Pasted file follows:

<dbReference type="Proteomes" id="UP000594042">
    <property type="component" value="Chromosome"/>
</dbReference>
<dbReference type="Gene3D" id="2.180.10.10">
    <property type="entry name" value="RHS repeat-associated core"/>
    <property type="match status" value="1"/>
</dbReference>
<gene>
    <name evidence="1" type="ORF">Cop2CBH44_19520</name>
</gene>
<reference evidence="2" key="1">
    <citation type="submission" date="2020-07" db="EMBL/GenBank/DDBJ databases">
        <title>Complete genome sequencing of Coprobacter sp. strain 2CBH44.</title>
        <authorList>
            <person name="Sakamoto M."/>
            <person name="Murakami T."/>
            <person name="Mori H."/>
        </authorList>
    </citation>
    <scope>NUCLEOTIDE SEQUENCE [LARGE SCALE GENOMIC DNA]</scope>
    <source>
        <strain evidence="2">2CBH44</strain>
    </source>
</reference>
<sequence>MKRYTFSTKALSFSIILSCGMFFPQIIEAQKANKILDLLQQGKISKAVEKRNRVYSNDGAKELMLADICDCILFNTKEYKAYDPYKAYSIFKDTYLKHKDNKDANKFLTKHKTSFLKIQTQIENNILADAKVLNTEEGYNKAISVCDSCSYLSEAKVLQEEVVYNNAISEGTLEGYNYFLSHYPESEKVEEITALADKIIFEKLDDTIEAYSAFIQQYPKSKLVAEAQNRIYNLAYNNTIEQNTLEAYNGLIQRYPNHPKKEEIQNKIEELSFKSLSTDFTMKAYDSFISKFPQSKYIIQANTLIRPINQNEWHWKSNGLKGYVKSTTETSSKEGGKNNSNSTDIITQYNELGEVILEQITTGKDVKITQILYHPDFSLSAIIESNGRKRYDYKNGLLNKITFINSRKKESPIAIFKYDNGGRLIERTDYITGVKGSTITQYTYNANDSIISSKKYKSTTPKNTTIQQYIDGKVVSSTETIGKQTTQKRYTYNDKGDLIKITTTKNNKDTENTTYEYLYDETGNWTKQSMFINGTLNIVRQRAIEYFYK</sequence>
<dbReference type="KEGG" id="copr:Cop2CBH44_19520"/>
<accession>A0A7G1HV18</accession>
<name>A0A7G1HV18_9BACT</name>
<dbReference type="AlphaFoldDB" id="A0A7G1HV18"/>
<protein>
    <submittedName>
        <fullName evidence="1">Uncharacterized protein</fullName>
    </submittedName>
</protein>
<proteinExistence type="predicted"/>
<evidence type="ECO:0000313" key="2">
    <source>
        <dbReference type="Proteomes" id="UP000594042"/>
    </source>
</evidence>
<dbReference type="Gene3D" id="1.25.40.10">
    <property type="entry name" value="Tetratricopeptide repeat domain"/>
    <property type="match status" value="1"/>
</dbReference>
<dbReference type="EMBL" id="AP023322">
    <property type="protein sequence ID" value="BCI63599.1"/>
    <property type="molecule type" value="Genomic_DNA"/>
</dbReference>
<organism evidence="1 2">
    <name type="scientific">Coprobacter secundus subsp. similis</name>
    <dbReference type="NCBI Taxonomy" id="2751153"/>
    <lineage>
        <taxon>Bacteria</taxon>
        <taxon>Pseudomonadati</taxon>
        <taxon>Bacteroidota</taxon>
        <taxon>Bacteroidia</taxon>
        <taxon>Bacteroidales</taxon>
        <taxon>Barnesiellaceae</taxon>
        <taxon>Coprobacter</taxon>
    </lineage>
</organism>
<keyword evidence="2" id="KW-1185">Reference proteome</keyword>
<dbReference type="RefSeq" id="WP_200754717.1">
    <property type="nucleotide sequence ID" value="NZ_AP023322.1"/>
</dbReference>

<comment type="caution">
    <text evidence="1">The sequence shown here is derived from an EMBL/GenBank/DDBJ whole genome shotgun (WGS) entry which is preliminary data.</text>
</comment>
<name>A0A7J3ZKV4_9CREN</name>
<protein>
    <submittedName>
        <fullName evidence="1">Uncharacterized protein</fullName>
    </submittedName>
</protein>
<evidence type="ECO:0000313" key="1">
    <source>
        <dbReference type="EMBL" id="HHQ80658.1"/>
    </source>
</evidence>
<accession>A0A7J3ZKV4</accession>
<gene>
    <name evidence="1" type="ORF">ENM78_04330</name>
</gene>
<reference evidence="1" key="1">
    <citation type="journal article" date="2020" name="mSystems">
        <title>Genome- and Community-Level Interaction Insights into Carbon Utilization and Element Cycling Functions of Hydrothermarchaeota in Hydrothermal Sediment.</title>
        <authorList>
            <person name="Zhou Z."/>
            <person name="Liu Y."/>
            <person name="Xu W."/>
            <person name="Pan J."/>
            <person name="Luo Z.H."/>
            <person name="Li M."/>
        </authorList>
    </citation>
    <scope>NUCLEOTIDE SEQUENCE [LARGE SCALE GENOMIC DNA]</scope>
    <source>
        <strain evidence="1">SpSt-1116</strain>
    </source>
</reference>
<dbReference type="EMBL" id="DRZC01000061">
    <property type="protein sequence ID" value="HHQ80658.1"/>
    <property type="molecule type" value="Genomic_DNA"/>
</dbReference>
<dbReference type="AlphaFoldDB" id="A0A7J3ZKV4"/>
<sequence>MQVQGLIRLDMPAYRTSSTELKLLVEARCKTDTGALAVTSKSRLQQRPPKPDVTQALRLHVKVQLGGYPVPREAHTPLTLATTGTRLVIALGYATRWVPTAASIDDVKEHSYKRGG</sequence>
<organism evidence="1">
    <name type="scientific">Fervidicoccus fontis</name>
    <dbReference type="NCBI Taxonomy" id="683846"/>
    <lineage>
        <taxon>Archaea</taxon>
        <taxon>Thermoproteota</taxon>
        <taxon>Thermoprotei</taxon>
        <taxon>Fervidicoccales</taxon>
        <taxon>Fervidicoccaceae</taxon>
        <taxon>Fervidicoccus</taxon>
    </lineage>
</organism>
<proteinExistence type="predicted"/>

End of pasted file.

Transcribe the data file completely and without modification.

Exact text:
<dbReference type="Proteomes" id="UP000594042">
    <property type="component" value="Chromosome"/>
</dbReference>
<dbReference type="Gene3D" id="2.180.10.10">
    <property type="entry name" value="RHS repeat-associated core"/>
    <property type="match status" value="1"/>
</dbReference>
<gene>
    <name evidence="1" type="ORF">Cop2CBH44_19520</name>
</gene>
<reference evidence="2" key="1">
    <citation type="submission" date="2020-07" db="EMBL/GenBank/DDBJ databases">
        <title>Complete genome sequencing of Coprobacter sp. strain 2CBH44.</title>
        <authorList>
            <person name="Sakamoto M."/>
            <person name="Murakami T."/>
            <person name="Mori H."/>
        </authorList>
    </citation>
    <scope>NUCLEOTIDE SEQUENCE [LARGE SCALE GENOMIC DNA]</scope>
    <source>
        <strain evidence="2">2CBH44</strain>
    </source>
</reference>
<sequence>MKRYTFSTKALSFSIILSCGMFFPQIIEAQKANKILDLLQQGKISKAVEKRNRVYSNDGAKELMLADICDCILFNTKEYKAYDPYKAYSIFKDTYLKHKDNKDANKFLTKHKTSFLKIQTQIENNILADAKVLNTEEGYNKAISVCDSCSYLSEAKVLQEEVVYNNAISEGTLEGYNYFLSHYPESEKVEEITALADKIIFEKLDDTIEAYSAFIQQYPKSKLVAEAQNRIYNLAYNNTIEQNTLEAYNGLIQRYPNHPKKEEIQNKIEELSFKSLSTDFTMKAYDSFISKFPQSKYIIQANTLIRPINQNEWHWKSNGLKGYVKSTTETSSKEGGKNNSNSTDIITQYNELGEVILEQITTGKDVKITQILYHPDFSLSAIIESNGRKRYDYKNGLLNKITFINSRKKESPIAIFKYDNGGRLIERTDYITGVKGSTITQYTYNANDSIISSKKYKSTTPKNTTIQQYIDGKVVSSTETIGKQTTQKRYTYNDKGDLIKITTTKNNKDTENTTYEYLYDETGNWTKQSMFINGTLNIVRQRAIEYFYK</sequence>
<dbReference type="KEGG" id="copr:Cop2CBH44_19520"/>
<accession>A0A7G1HV18</accession>
<name>A0A7G1HV18_9BACT</name>
<dbReference type="AlphaFoldDB" id="A0A7G1HV18"/>
<protein>
    <submittedName>
        <fullName evidence="1">Uncharacterized protein</fullName>
    </submittedName>
</protein>
<proteinExistence type="predicted"/>
<evidence type="ECO:0000313" key="2">
    <source>
        <dbReference type="Proteomes" id="UP000594042"/>
    </source>
</evidence>
<dbReference type="Gene3D" id="1.25.40.10">
    <property type="entry name" value="Tetratricopeptide repeat domain"/>
    <property type="match status" value="1"/>
</dbReference>
<dbReference type="EMBL" id="AP023322">
    <property type="protein sequence ID" value="BCI63599.1"/>
    <property type="molecule type" value="Genomic_DNA"/>
</dbReference>
<organism evidence="1 2">
    <name type="scientific">Coprobacter secundus subsp. similis</name>
    <dbReference type="NCBI Taxonomy" id="2751153"/>
    <lineage>
        <taxon>Bacteria</taxon>
        <taxon>Pseudomonadati</taxon>
        <taxon>Bacteroidota</taxon>
        <taxon>Bacteroidia</taxon>
        <taxon>Bacteroidales</taxon>
        <taxon>Barnesiellaceae</taxon>
        <taxon>Coprobacter</taxon>
    </lineage>
</organism>
<keyword evidence="2" id="KW-1185">Reference proteome</keyword>
<dbReference type="RefSeq" id="WP_200754717.1">
    <property type="nucleotide sequence ID" value="NZ_AP023322.1"/>
</dbReference>

<comment type="caution">
    <text evidence="1">The sequence shown here is derived from an EMBL/GenBank/DDBJ whole genome shotgun (WGS) entry which is preliminary data.</text>
</comment>
<name>A0A7J3ZKV4_9CREN</name>
<protein>
    <submittedName>
        <fullName evidence="1">Uncharacterized protein</fullName>
    </submittedName>
</protein>
<evidence type="ECO:0000313" key="1">
    <source>
        <dbReference type="EMBL" id="HHQ80658.1"/>
    </source>
</evidence>
<accession>A0A7J3ZKV4</accession>
<gene>
    <name evidence="1" type="ORF">ENM78_04330</name>
</gene>
<reference evidence="1" key="1">
    <citation type="journal article" date="2020" name="mSystems">
        <title>Genome- and Community-Level Interaction Insights into Carbon Utilization and Element Cycling Functions of Hydrothermarchaeota in Hydrothermal Sediment.</title>
        <authorList>
            <person name="Zhou Z."/>
            <person name="Liu Y."/>
            <person name="Xu W."/>
            <person name="Pan J."/>
            <person name="Luo Z.H."/>
            <person name="Li M."/>
        </authorList>
    </citation>
    <scope>NUCLEOTIDE SEQUENCE [LARGE SCALE GENOMIC DNA]</scope>
    <source>
        <strain evidence="1">SpSt-1116</strain>
    </source>
</reference>
<dbReference type="EMBL" id="DRZC01000061">
    <property type="protein sequence ID" value="HHQ80658.1"/>
    <property type="molecule type" value="Genomic_DNA"/>
</dbReference>
<dbReference type="AlphaFoldDB" id="A0A7J3ZKV4"/>
<sequence>MQVQGLIRLDMPAYRTSSTELKLLVEARCKTDTGALAVTSKSRLQQRPPKPDVTQALRLHVKVQLGGYPVPREAHTPLTLATTGTRLVIALGYATRWVPTAASIDDVKEHSYKRGG</sequence>
<organism evidence="1">
    <name type="scientific">Fervidicoccus fontis</name>
    <dbReference type="NCBI Taxonomy" id="683846"/>
    <lineage>
        <taxon>Archaea</taxon>
        <taxon>Thermoproteota</taxon>
        <taxon>Thermoprotei</taxon>
        <taxon>Fervidicoccales</taxon>
        <taxon>Fervidicoccaceae</taxon>
        <taxon>Fervidicoccus</taxon>
    </lineage>
</organism>
<proteinExistence type="predicted"/>